Ethics for the 21st Century – Part 1
Why Do We Need Ethics?
You have no need of ethics if you are living alone in the wilderness. The animals there will not heed anything you say, and the trees will not mind anything you do. As soon as you enter into the company of other human beings, however, ethics are required to help us determine the difference between right and wrong, often under the most demanding and complex of circumstances. Ethics become the means by which we can explain and predict the behavior of our leaders and those who follow them. It is ethics that enable us to make the difficult decisions that we hope will lead us to the outcomes we desire.
Today, the modernist worldview with its utilitarian focus on reality, knowledge, and science dominate our academic, business, and political thought generating a humanistic morality that derives its legitimacy from science, human reasoning and objective evidence.
The Age of Enlightenment, which ushered in the modern era with its ethics of humanistic morality, generated massive (and arguably positive) societal change. However, the problem with science and human reasoning is that they are often contingent on cultural norms, and tend to change with popular opinion.
With the emergence of the postmodernist worldview, the construction of an ethical formula that enables organizations to create a better workplace for both leaders and followers has become even more nebulous. How can there be concepts of right and wrong, good and evil, contained within a system of philosophy that considers the nature of reality as self-defined and self-referential, and questions whether we can know anything with certainty?
Postmodernism may not dominate our social institutions, but its mere existence indicates that there are issues the modern worldview has failed to address. The postmodern worldview argues that all worldviews are fraught with contradictions that inevitably render them meaningless. The danger of the postmodernist worldview is that it reduces the sphere of concern of the decision-maker down to the individual level; it allows only the recognition of the self, or the ego, as the prime consideration. However, postmodernism is also open to a critique that challenges its central premises. The critique becomes apparent with a working knowledge of ethical approaches which can be understood as broadly divided into two categories; behavior-based and virtue ethics.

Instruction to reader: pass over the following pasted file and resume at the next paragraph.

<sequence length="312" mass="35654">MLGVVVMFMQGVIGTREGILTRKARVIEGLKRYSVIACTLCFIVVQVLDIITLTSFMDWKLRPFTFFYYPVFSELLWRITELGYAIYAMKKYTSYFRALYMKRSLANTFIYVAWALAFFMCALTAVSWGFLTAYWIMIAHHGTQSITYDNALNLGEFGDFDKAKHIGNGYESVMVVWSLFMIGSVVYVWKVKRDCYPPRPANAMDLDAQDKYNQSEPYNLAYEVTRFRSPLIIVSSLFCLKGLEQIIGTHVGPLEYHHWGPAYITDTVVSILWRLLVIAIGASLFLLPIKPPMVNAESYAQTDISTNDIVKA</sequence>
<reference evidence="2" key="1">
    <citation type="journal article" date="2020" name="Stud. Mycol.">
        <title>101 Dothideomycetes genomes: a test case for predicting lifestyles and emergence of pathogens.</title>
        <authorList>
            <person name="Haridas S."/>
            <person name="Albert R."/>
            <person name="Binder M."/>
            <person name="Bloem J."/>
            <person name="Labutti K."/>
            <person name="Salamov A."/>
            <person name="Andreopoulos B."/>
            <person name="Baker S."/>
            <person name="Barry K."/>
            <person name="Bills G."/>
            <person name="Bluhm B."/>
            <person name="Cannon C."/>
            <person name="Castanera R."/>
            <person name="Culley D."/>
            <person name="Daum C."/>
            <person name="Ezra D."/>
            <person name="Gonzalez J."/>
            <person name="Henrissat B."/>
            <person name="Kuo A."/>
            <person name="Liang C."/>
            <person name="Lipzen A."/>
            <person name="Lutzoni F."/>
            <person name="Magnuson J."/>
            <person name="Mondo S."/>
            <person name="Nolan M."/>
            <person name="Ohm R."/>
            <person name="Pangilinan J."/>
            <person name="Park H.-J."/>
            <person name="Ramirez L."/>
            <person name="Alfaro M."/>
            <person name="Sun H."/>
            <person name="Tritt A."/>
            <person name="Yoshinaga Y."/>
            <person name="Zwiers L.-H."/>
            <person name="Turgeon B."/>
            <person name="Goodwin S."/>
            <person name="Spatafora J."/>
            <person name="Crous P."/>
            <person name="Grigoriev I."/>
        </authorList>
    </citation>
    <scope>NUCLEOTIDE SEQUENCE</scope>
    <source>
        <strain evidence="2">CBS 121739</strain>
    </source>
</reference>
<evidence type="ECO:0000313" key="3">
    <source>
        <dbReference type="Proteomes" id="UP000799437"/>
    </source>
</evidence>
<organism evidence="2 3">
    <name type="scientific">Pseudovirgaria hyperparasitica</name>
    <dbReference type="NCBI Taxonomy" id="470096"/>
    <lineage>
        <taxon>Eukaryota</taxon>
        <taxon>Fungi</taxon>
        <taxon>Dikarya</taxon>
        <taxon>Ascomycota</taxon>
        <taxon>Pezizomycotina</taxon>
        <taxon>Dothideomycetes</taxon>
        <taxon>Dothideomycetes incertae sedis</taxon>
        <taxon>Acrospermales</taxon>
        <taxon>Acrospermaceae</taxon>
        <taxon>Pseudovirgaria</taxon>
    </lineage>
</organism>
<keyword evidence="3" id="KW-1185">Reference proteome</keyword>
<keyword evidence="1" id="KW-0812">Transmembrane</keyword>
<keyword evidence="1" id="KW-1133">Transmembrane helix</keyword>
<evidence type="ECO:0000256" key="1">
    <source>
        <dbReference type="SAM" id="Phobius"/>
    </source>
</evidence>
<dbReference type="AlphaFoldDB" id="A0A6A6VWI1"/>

When faced with a difficult decision, the postmodernist may simply consider taking any action that most benefits him or her. Mere consideration of the self, or egoism, is deemed to be the lowest form of ethical decision making and frequently leads to outcomes that benefit one individual at the expense of another.
To prevent damage to the social fabric that results from egoistic (or immature) decisions, societies develop rules that they expect their members to follow. The deontological adherence of members to the standards or duties imposed by society is considered a marked improvement over mere egoism, yet taken to extremes this form of ethical reasoning may often lead to outcomes that are irrational with and possibly even tragic consequences. Sometimes the right thing to do is to break the rules.
As a counter to deontology, the utilitarian view of ethics places the highest value on ultimate outcomes, rather than codes of conduct. The idea is to do what is best for the greatest number of people. The danger from this approach is that atrocities may be committed and even justified in the often unrestrained effort to achieve the greatest good; especially considering that the people who make the determination are nearly always in the groups that benefit the most.
Each of these behavior-based approaches to ethics, with their focus on self, rules or outcomes, ultimately fails if followed to their logical limits; and those individuals who practice any of them in exclusion of other forms of ethical reasoning can be considered morally impoverished.
Virtue ethics addresses this problem through the development of a moral character.
The western tradition of virtue ethics derives from concepts of ancient Greek philosophy including arête (excellence or virtue), phronesis (practical or moral wisdom), and eudaimonia (flourishing). A virtue is considered to be a trait of an individual's character, lying deeper than the level of shifting social values and organizational norms. Virtue ethics frees the individual from both the dogged obedience to a set of (often arbitrary) rules because virtuous decisions emerge from within a person, and the behaviors and actions that follow are a consequence of who that person is. Virtue ethics also mitigates the potential for atrocities committed in the name of finding the “common good” because both the outcomes and the means to reach them are considered to be important.
It would appear that virtue ethics ought to play the central role in 21st Century organizations, but even here there are fundamental inconsistencies that will make a virtuous system unworkable. The problem is that virtues themselves are culturally relative. Throughout the centuries, philosophers around the world have debated what constitutes a virtue in all manner of areas of human activity; from slavery to killing, to the role of women in society and a countless myriad of other topics, there has been no successful attempt to define virtues that have universal applicability. Indeed, despite the long history of consideration of virtue ethics, in the modern era virtue ethics have been subsumed by deontological and utilitarian ethics; and so we return to our original start point; and in fact have reinforced the postmodernist worldview that we cannot know anything with certainty.